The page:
Abigail Is a Blood-Soaked, Wickedly Funny Horror Showcase

Movies Reviews Radio Silence
Abigail Is a Blood-Soaked, Wickedly Funny Horror Showcase

The crew at Radio Silence knows how to build an ensemble, as evidenced by their work assembling a new cast to merge with the old in 2022’s Scream and forging the dysfunctional family dynamics of Ready or Not. But the filmmaking collective led by directors Matt Bettinelli-Olpin and Tyler Gillett and producer Chad Villella are more than great shoppers for the ingredients; they can also really cook. The ingredients are assembled again for the group’s latest feature, Abigail, a new take on Universal’s classic Dracula’s Daughter story, albeit one with an entirely different story dreamed up by writers Stephen Shields and Guy Busick. As with their previous major releases, Radio Silence brings the right atmosphere, the right blend of horror and comedy, and a great ensemble cast led by some seasoned horror performers. It’s a beautifully set table, but Abigail really comes alive when Radio Silence flips that table and sprays it with gore, transforming a high concept into a chaotic, gleefully gruesome piece of popcorn horror.

The girl of the title, played by Alisha Weir, looks like a cute young ballerina with a rich father. But, as every trailer for the film has informed us, she’s actually a vicious and clever vampire, which spells lots of troubles for the sextet of kidnappers who’ve been hired to abduct her for a hefty ransom. The kidnappers, each given Reservoir Dogs-style codenames derived from the names of the Rat Pack, have all taken this job with very few details, drawn in by the gig’s seeming simplicity and a promised payout that’s too good to pass up.

It’s only supposed to take about 24 hours of keeping Abigail at a spooky old country house before the ransom money pours in,  so everyone – Frank (Dan Stevens), Dean (Angus Cloud), Sammy (Kathryn Newton), Joey (Melissa Barrera), Peter (Kevin Durand), and Rickles (William Catlett) – decides to get a little drunk, try to relax, and wait for the long day to end in piles of cash. Right away, though, Joey senses something is wrong, particularly when Abigail starts to peel back her scared little girl persona just enough to let some not-so-veiled threats slip through. Soon, intrigue, paranoia, and sheer brutality emerge, as the kidnappers begin to realize they’re in way, way over their heads.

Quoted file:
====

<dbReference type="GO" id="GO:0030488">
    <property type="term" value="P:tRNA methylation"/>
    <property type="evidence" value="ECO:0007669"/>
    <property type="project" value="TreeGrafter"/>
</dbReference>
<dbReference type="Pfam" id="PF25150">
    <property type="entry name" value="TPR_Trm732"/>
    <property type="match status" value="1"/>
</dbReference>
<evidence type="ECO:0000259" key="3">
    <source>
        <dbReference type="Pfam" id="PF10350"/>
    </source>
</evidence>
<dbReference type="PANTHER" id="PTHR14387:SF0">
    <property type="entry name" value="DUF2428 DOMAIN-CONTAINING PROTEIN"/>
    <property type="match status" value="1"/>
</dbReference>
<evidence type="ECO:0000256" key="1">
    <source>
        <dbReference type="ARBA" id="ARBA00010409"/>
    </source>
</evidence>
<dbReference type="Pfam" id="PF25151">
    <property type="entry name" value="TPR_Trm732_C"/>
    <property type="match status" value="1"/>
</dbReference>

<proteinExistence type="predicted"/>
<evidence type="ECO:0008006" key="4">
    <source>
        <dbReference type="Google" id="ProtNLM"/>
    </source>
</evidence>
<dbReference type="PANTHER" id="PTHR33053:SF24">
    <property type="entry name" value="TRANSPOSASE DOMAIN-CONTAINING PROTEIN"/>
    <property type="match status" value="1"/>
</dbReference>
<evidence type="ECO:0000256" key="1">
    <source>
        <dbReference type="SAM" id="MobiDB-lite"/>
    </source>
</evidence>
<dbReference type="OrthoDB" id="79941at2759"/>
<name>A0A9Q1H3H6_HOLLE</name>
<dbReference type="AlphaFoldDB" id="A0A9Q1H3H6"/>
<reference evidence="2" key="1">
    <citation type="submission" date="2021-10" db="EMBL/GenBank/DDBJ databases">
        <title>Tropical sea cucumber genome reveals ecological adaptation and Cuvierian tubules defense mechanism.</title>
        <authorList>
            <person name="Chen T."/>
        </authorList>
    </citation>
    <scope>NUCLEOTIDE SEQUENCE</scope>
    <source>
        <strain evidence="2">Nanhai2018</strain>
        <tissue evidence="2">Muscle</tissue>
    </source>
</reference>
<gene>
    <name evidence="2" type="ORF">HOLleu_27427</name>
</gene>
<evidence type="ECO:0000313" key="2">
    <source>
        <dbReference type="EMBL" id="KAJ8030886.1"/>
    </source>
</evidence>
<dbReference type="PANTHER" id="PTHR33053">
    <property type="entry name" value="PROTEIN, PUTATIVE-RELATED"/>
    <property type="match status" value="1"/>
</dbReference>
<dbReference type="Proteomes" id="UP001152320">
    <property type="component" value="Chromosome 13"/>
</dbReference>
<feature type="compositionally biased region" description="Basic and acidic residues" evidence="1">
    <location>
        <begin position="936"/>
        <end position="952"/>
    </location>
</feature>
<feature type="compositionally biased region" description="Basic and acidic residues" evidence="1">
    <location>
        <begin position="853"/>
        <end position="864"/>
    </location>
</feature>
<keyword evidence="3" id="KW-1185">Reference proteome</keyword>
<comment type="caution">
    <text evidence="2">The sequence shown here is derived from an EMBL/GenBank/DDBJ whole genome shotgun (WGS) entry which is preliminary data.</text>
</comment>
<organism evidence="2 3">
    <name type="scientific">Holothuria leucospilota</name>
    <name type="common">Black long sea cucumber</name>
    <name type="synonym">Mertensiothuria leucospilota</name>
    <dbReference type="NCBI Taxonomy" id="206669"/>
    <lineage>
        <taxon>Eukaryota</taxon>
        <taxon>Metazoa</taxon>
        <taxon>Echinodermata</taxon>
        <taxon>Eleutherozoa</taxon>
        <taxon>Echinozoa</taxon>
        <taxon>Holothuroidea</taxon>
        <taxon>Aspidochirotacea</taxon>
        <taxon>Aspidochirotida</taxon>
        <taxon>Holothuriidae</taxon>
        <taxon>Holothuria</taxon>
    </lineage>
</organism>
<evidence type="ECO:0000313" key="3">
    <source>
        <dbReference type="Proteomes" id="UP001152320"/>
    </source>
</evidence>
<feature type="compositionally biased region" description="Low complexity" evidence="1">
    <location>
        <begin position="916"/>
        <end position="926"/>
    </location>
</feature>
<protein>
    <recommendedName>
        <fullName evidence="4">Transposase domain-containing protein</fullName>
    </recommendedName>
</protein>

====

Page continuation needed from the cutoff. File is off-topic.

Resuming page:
The audience will likely know more than the characters about their predicament; the film’s whole marketing hook is that Abigail is not what she seems. That means Busick and Shields’ script has to do a particularly deft dance that’s simultaneously setting the table for what’s to come and not losing the audience in a mess of boring mystery leading up to a reveal that we already see coming. It’s tricky, but it works thanks to the film’s winning combination of humor and sheer, gruesome terror. 

And that combination, by extension, works because of the cast, led with gleeful commitment from Barrera, Stevens and especially Newton, who steals every single scene she’s in as a hacker chick who’s completely overwhelmed by everything she’s seeing, hearing and feeling. Barrera is once again tasked with playing the steadfast fighter of the group, while Stevens is set up as her foil, a would-be tough guy who might be an evil genius or might just be a dick. Either way, their interplay forms a key structural component of the film, and they play off each other masterfully. Throw in more scene-stealing from Durand and the late, great Cloud, and you’ve got an ensemble horror piece that never lets up on the comedy, or the sense of overwhelming fear and panic clouding everyone’s judgment (at one point in Abigail, a character goes to get garlic and comes back instead with a bag of onions, and it’s a gag that completely works). 

At the core of it all, though, is Weir, whose grasp of Abigail’s dual nature is both invigorating and remarkably laced with subtleties that come through even when she’s under heavy vampire makeup. She’s so wonderfully game for all the over-the-top moments, and yet she’s also aware that she has to play an eternal child, a killer trapped in a tiny body, and a bloodthirsty monster who mixes ballet with murder in ways that would make M3GAN jealous. It’s a dynamite performance, complemented over and over again by the film’s insistence on putting the pedal all the way to the floor with the horror elements.

While it’s certainly not the most frightening horror film you’ll see this year, Abigail might end up holding the title of the goopiest, goriest mainstream studio release of 2024. Bettenelli-Olpin and Gillett, no strangers to over-the-top violence, keep building and building on every injury, every kill, every new piece of vampire lore they lace into the narrative, until by the end there’s blood on every surface, bodies popping like grapes, and a sense of seat-of-your-pants joy that will have fans of gore effects cheering. For seasoned horror fans, it’s that sense of gory fun that will shine through most. Abigail is a brutal, bloody blast.

Directors: Matt Bettinelli-Olpin, Tyler Gillett
Writers: Stephen Shields, Guy Busick
Starring: Melissa Barrera, Dan Stevens, Alisha Weir, Kathryn Newton, Kevin Durand
Release date: April 19, 2024

Matthew Jackson is a pop culture writer and nerd-for-hire who’s been writing about entertainment for more than a decade. His writing about movies, TV, comics, and more regularly appears at SYFY WIRE, Looper, Mental Floss, Decider, BookPage, and other outlets. He lives in Austin, Texas, and when he’s not writing he’s usually counting the days until Christmas.

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